Canadian Forest Service Publications
Mate-finding Allee effect in spruce budworm population dynamics. 2012. Régnière, J.; Delisle, J.; Pureswaran, D.S.; Trudel, R. Entomol. Exp. Appl. 146:112-122.
Issued by: Laurentian Forestry Centre
Catalog ID: 34288
CFS Availability: PDF (request by e-mail)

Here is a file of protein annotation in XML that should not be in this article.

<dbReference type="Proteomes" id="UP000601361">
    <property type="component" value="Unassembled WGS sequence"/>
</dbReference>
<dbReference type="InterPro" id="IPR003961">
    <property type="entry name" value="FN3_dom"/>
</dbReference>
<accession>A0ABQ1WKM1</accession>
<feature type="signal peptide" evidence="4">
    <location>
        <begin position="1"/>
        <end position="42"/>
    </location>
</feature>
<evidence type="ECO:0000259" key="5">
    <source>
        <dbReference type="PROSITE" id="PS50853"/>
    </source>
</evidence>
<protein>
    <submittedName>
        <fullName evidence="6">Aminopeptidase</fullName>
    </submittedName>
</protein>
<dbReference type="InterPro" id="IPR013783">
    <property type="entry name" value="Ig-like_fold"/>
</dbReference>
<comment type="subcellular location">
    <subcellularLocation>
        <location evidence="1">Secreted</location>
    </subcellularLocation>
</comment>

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Allee effects can cause populations to decline due to decreasing population growth rates with decreasing density and play a major role in population dynamics. Mate-finding failure, a common mechanism contributing to demographic Allee effects, is usually difficult to demonstrate because of the arduous nature of sampling individuals at very low densities. In a rising outbreak of the eastern spruce budworm, Choristoneura fumiferana (Clemens) (Lepidoptera: Tortricidae), we used caged and tethered virgin females in traps to measure mating success over population densities ranging from deep endemic to outbreak conditions. We found that mating success increased with increasing population density, and that at endemic population densities, females experienced difficulties attracting males and mating, demonstrating for the first time a mate-finding Allee effect in the spruce budworm. The relationship between population density and mating success is nonlinear. As population density increased, the proportion of mated females eventually reached a plateau and mating success was not 100% even at the highest moth densities, probably due to female reluctance to mate and perhaps interference competition by males for access to females. Both laboratory-reared and wild females were equally effective in synthesizing pheromone, attracting males, and mating. Our results strongly suggest that a mate-finding Allee effect is involved in maintaining low-density spruce budworm populations below an Allee threshold where they fail to grow. Factors such as changes in predation pressure and immigration could help populations overcome this Allee threshold.